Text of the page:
New Discoveries are still made in the Holy Land
Of all the destinations visited by Christian pilgrims, the Holy Land where Jesus walked 2000 years ago might seem the least likely to offer something new.
Pilgrims have been treading a path to holy sites since the early Christian centuries, and biblical archaeologists have been digging for 170 years. Yet new discoveries are still being made.
Pool of Siloam
On my first pilgrimage to the Holy Land in 1996, our guide showed us a narrow pool in Jerusalem that for many centuries had been identified as the Pool of Siloam, where Jesus healed a man who had been blind since birth.
Eight years later a drainage repair crew, working on pipe maintenance nearby, uncovered stone steps leading to the real Pool of Siloam. A much bigger structure, it had been destroyed by Roman conquerors around AD 70 and gradually covered by debris. Photo by Ian Scott
Baptismal Pools in Jordan
In Jordan, the site where John the Baptist baptized Jesus became accessible to modern pilgrims only about 15 years ago. Before 1996 the site known as Bethany Beyond the Jordan was a minefield on the front line between Israel and Jordan.
Now the remains of more than 20 Christian sites have been discovered, including several churches, a walled monastery, baptismal pools and a sophisticated water reticulation system.
With the encouragement of Jordan’s royal family, several Christian denominations have built new churches in the area. A Catholic church is under construction. Photo by Jan Smith
Nazareth Village Ancient House
In the Galilean city of Nazareth, the newest pilgrims’ venue – and TripAdvisor’s number one Nazareth attraction — is the International Mary of Nazareth Center, which uses multimedia technology to depict the Virgin Mary’s role in salvation history.
Two years before it opened in 2011, workers on the site were digging up an old courtyard when they uncovered the walls of an ancient house. The Israel Antiquities Authority declared the remains were of the first residential building dating to the time of Jesus ever discovered in the city.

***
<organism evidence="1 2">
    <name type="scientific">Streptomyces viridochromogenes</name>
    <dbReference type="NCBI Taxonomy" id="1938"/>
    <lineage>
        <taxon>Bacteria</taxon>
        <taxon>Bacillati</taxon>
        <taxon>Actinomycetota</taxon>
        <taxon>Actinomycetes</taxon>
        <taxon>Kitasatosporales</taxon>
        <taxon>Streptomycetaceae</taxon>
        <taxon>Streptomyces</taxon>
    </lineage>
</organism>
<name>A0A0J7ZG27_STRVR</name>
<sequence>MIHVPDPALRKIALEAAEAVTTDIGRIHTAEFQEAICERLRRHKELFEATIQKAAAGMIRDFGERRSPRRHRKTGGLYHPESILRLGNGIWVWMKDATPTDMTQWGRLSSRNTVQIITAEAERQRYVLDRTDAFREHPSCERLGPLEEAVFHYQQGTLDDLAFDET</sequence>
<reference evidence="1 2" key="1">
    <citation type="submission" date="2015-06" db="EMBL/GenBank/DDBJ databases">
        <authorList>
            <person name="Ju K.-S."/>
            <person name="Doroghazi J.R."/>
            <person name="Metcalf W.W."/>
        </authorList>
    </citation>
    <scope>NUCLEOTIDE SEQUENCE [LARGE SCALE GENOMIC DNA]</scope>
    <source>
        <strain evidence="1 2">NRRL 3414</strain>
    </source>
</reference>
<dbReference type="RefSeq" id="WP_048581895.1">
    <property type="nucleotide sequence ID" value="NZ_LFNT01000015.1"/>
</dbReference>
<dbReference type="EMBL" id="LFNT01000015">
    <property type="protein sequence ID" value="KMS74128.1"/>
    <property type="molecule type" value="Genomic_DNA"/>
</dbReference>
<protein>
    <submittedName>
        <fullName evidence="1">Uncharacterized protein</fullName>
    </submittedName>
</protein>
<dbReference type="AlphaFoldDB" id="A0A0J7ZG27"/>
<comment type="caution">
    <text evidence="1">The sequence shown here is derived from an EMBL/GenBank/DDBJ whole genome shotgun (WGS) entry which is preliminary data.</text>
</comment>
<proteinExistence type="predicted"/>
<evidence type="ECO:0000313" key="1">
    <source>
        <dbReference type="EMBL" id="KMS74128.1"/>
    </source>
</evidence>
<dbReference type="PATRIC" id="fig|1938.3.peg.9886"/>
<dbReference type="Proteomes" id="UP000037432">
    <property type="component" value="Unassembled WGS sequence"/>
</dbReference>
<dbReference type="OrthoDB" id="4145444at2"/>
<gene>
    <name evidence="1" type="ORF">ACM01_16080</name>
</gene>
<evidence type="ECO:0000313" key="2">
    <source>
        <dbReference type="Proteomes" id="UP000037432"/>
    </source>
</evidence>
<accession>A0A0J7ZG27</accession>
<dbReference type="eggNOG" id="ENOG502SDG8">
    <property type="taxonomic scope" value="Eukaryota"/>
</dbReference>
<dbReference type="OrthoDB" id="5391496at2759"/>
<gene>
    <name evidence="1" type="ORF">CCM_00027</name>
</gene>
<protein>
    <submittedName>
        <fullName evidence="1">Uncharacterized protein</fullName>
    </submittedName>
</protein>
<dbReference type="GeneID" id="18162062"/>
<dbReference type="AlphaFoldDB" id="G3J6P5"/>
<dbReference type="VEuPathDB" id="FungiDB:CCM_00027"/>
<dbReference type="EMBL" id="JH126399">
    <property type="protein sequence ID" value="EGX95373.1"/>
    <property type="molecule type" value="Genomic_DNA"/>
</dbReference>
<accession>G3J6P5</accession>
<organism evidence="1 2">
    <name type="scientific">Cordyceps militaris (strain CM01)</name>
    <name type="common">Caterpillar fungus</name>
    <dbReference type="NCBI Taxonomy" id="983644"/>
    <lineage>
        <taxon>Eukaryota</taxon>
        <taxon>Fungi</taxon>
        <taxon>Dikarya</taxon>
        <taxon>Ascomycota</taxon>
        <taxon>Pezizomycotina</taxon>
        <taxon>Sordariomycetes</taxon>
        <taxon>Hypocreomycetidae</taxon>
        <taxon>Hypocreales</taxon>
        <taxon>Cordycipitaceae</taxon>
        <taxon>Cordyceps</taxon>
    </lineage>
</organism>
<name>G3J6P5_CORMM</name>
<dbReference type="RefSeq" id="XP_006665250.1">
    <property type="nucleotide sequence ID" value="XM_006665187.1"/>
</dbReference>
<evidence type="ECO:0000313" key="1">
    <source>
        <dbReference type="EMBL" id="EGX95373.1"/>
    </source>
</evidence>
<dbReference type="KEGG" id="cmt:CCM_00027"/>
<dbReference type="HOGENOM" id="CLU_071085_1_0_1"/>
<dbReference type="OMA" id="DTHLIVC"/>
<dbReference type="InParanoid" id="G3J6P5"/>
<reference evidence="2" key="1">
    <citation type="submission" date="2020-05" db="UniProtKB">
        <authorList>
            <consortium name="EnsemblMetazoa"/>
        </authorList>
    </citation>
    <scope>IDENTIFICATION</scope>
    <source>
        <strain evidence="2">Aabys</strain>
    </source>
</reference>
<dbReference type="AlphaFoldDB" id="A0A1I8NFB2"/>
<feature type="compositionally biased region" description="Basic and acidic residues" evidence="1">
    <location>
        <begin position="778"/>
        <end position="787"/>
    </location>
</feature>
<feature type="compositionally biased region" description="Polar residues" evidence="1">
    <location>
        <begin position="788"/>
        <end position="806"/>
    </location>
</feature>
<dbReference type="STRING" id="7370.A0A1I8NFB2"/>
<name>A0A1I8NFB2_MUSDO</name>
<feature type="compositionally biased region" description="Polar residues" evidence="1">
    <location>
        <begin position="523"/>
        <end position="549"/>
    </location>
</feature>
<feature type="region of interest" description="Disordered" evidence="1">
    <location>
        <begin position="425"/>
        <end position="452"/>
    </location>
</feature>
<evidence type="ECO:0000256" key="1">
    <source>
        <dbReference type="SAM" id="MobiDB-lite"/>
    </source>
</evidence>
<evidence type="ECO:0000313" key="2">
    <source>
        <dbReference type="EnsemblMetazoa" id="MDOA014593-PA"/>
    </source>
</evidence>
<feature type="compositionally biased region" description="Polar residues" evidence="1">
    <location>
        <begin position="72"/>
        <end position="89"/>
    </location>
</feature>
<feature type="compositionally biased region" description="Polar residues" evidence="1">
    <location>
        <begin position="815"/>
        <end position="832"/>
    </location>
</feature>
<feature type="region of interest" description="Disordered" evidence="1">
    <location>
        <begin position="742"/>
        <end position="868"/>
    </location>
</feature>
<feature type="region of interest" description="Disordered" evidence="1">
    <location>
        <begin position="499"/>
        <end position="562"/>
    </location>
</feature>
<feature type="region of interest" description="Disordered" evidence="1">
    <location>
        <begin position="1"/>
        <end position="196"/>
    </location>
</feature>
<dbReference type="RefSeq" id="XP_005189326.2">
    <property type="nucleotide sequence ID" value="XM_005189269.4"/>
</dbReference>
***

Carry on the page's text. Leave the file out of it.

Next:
Since there were probably only about 100 houses in Nazareth at the time, Jesus would certainly have known the place and might even have visited it — perhaps played with the children who lived there. Photo by James Emery
But the most striking discovery made at a pilgrimage site in the Holy Land in recent years has been at Magdala, home town of St Mary Magdalene.
For years our pilgrimage bus used to pass a rather derelict site beside the Sea of Galilee, where Franciscan archaeologists in the 1960s had discovered an ancient port and city grid.
Then the Legionaires of Christ bought an adjacent property to establish a hotel, institute for women and retreat centre. When they were preparing to build in 2009, archaeological remains were uncovered.
Jewish ritual baths and a building with ornate mosaics and frescoes identified as a synagogue were found. The synagogue had a stone block engraved with motifs including a menorah, the seven-branched lampstand used in the Temple.
The Gospels of Matthew and Mark say Jesus preached in synagogues “throughout Galilee”. Magdala was only 10 kilometers from Capernaum, where he based his ministry, so he probably preached in this building.
Last year the Legion opened a new church at Magdala, simple in design but also rich in mosaics and murals, focusing especially on women in the Bible. The altar is in the shape of a first-century boat, standing in front of an infinity pool leading the eye to the Sea of Galilee beyond.
Article by Pat McCarthy, director of the pilgrimage website Seetheholyland.net